Asthma is a common chronic
respiratory condition, characterized, clinically,
by an excessive tendency toward airway
narrowing and, pathologically,
by structural changes in the airway, termed as "airway remodeling".
It is believed that in
patients with asthma, the airway narrowing induced by allergen exposure may in
itself be a sufficient stimulus in airway remodeling. Christopher Grainge, PhD,
of University of Southampton School of Medicine, United Kingdom, and colleagues
evaluated airway structural changes in response to the challenges before, and
four days after, the challenge protocol. Forty-eight asthma patients underwent
three inhalation challenges with a single agent at 48-hour intervals.
The two active challenges
were taken-- with either a dust-mite allergen (which causes bronchoconstriction
and eosinophilic inflammation) or methacholine (which causes
bronchoconstriction but no eosinophilic inflammation). The other two control
challenges were either saline alone, or albuterol, followed by methacholine
(neither of which causes bronchoconstriction). Bronchial biopsy specimens were
obtained before and 4 days after completion of the challenges.
The biopsies revealed that dust mite allergen
and methacholine produced similar amount of bronchoconstriction, while an
eosinophilic airway inflammation occurred only in subjects who received
allergen challenge. Nevertheless, both the methacholine and allergen groups had significant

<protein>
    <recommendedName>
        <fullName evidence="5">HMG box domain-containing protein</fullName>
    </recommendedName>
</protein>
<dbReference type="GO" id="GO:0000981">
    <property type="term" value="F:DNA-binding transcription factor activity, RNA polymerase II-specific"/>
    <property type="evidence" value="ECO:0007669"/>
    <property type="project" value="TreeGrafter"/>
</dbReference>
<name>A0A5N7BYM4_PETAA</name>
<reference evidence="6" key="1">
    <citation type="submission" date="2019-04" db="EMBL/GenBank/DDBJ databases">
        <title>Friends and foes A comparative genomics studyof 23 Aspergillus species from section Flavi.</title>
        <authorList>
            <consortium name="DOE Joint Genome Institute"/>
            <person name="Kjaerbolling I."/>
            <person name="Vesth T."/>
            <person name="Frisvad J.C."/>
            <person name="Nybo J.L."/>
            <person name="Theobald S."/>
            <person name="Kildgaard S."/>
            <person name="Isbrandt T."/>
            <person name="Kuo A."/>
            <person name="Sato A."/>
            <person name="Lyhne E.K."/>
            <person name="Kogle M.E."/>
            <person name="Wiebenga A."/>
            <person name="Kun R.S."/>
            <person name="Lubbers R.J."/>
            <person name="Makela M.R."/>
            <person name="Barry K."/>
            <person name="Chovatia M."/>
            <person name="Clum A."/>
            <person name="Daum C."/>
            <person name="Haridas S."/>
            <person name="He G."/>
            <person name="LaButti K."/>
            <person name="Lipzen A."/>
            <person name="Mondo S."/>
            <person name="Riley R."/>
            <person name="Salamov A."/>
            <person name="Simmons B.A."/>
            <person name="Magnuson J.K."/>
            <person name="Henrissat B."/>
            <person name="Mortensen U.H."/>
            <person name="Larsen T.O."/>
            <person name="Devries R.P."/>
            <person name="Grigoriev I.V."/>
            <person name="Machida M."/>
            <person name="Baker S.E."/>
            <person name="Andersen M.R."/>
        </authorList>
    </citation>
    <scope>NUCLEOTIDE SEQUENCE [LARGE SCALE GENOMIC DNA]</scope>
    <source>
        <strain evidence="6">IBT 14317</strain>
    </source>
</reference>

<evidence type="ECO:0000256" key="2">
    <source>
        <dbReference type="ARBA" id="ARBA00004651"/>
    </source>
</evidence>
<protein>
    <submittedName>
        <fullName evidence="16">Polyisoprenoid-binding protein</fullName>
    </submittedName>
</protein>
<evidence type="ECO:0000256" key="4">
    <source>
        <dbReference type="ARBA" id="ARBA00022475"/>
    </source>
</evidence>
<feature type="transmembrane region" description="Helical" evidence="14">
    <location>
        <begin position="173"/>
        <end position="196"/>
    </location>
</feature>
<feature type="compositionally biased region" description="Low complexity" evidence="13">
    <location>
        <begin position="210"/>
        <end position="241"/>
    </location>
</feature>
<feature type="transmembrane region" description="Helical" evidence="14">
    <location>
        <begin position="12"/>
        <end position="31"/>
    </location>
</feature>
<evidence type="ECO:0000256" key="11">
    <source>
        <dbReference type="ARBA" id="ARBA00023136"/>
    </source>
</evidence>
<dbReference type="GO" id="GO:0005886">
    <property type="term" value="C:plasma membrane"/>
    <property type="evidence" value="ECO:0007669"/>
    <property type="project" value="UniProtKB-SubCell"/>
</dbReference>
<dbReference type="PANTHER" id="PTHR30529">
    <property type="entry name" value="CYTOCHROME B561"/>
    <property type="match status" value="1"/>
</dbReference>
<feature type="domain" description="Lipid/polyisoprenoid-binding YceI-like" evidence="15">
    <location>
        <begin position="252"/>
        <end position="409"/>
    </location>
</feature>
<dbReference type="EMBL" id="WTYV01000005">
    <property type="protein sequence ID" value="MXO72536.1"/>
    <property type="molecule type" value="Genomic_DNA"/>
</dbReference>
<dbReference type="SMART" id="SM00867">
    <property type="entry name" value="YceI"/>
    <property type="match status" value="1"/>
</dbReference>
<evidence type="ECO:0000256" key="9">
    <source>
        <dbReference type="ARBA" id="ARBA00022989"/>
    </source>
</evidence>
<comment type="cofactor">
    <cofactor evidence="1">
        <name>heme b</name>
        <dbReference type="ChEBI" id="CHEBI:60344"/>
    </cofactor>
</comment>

airway remodeling as compared to the control groups.
Asthmatic airway remodeling has been
attributed to the effects of eosinophilic inflammation. However, this recent
study strongly indicates that compressive mechanical forces associated with
bronchoconstriction may have an independent effect in promoting remodeling.
The authors reported that,
"Since repeated epithelial stress may lead to remodeling, the prevention of
bronchoconstriction itself should be an important aim of asthma management.
Especially in patients with severe asthma which is not controlled by inhaled
glucocorticoids, the addition of "sustained and safe broncho-protection"
may help in preventing the long-term effects of airway remodeling".
As a concluding note,
authors stated that "This inhaled challenge study supports the hypothesis that
bronchoconstriction contributes to asthmatic airway remodeling, independent of
the effects of eosinophilic inflammation."
The findings from the
study have implications for the better management
of asthma as so far airway remodeling has been associated with a decline in
lung function and the loss of bronchodilator reversibility.